Dancing bees

1945 Dancing bees

The book of science

Tom Sharp

Karl von Frisch entomology Dancing bees

Dancing bees

On a honeybee’s sense of smell, its color vision its sensitivity to ultraviolet, its sense of light polarization, its internal clock, its sensitivity to odors, including pheromones, its ability to sense the earth’s magnetic field and its sense of gravity On a honeybee’s ability to dance, to circle, to waggle its abdomen, in the precise direction, for the precise duration and the right number of times Lets it communicate with its mates what food source to find and where and on this depends the health of the hive as Karl von Frisch was able to show with carefully controlled experiments.

Dialects

Von Frisch studied Apis Mellifera Carnica, also known as the Carniolan bee, which speaks Slovenian. The language of the bee varies greatly between varieties. Could we say Apis mellifera ligustica speaks Italian? Apis mellifera mellifera speaks German? Apis mellifera iberiensis speaks Spanish? Apis mellifera cecropia speaks Greek? Apis cerana nuluensis speaks Bornean? Apis cerana indica speaks Burmese? Apis cerana cerana speaks Vietnamese? What Bible student would have thought that bees were also banned from the Tower of Babel?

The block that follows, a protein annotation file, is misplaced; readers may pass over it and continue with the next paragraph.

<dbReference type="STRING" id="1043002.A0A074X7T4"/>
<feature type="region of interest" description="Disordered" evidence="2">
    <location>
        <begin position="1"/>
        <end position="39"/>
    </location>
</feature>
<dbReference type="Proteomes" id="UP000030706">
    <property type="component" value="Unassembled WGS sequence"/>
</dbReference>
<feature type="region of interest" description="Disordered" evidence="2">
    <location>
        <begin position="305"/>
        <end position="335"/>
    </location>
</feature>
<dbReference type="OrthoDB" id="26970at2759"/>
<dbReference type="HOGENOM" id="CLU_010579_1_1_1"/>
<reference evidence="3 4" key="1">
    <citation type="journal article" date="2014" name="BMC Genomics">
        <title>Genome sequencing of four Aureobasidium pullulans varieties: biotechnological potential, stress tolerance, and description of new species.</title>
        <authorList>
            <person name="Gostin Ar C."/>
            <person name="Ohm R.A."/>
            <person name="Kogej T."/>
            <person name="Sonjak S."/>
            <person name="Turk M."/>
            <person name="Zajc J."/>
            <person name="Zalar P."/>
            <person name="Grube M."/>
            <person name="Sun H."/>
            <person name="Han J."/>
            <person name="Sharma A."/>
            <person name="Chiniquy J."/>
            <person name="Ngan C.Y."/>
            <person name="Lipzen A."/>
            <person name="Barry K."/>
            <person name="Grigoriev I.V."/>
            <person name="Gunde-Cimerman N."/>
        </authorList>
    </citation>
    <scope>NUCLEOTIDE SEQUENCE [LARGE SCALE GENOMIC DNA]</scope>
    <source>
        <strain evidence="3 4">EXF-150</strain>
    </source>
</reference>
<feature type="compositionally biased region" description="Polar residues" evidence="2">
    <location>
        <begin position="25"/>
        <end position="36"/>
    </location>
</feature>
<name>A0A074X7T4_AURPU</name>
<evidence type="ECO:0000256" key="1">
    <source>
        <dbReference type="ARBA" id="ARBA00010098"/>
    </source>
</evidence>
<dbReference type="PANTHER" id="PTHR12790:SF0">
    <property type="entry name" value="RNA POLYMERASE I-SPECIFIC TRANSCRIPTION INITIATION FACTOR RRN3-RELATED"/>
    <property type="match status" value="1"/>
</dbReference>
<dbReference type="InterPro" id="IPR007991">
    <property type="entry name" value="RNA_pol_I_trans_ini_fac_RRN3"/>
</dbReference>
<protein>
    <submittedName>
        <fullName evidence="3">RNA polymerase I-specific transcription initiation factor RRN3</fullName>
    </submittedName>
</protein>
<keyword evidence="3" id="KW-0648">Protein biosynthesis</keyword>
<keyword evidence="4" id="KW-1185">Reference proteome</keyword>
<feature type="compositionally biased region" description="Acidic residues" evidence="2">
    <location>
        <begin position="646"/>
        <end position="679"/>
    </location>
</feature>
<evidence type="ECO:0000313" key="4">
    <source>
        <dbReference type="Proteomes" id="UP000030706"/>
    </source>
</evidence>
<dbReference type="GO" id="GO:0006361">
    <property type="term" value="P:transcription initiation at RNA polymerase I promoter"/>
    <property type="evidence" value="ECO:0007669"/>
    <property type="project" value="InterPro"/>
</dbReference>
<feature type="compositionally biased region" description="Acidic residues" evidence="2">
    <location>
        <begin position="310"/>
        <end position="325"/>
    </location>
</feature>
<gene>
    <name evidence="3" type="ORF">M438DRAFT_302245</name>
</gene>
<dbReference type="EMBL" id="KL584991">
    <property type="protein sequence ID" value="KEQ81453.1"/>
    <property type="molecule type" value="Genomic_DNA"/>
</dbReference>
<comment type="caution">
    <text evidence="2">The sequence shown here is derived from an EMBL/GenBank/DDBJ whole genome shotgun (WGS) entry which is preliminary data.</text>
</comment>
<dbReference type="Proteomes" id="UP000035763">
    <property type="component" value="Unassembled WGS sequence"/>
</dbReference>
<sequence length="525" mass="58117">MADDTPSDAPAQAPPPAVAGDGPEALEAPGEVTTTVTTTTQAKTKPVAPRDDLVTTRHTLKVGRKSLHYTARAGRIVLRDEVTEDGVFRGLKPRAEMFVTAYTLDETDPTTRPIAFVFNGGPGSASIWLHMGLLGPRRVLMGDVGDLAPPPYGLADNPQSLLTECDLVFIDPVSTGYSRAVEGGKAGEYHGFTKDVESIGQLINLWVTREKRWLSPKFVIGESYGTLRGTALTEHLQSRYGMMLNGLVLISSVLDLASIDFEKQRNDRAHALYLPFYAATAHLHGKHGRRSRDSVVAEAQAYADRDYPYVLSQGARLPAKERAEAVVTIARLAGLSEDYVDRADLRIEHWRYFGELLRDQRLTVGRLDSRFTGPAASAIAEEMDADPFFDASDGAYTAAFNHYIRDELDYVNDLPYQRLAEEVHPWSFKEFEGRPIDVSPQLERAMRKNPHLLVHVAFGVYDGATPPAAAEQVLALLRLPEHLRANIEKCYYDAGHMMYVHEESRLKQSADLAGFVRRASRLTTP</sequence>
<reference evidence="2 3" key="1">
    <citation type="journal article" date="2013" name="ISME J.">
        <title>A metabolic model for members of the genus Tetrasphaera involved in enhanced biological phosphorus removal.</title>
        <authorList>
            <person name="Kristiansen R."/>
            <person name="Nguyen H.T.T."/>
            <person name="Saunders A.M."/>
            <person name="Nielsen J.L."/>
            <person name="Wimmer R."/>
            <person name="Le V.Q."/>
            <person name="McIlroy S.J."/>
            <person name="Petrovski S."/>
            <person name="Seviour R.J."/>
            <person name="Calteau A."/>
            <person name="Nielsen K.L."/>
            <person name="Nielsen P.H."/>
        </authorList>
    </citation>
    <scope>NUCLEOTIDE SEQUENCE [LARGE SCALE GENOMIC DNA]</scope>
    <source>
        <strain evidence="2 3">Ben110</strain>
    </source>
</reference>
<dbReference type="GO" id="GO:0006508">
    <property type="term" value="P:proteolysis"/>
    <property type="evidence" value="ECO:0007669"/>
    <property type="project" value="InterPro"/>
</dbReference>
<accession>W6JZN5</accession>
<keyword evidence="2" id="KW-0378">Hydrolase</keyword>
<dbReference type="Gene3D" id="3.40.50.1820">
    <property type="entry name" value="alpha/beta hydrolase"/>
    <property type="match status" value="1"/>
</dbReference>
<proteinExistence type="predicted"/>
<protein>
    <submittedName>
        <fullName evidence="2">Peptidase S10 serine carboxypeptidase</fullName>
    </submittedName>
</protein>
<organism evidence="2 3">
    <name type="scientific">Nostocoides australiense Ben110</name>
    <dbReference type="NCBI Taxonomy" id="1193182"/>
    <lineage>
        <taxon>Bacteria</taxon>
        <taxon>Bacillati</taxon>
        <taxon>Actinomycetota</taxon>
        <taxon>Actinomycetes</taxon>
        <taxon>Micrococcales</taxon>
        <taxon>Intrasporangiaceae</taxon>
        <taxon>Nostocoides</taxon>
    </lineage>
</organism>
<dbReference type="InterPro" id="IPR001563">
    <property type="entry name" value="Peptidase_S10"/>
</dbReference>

Language

If bees could talk, then would they tell of their strange world, or would they think every thing that lives can dance, know, without thinking, the direction of the sun, and feel the electric fields of their excitement? If you would listen then I would tell you something that you didn’t know, using words that might seem familiar, but the dear thoughts of other creatures, if we can call them thinkers, are spoken in an unexpected tongue.

Honey bees can see in colors in the ultraviolet, so they get more visual information from flower petals than we get. Bees in the hive can tell by the smell what kind of flower another bee has visited. Bees know their directions by the position of the sun, by the polarization of sunlight, and by the earth’s magnetic field. Given directions in a dark hive to a food source relative to the sun, a bee knows the direction even hours later, compensating for the change in the sun’s position.

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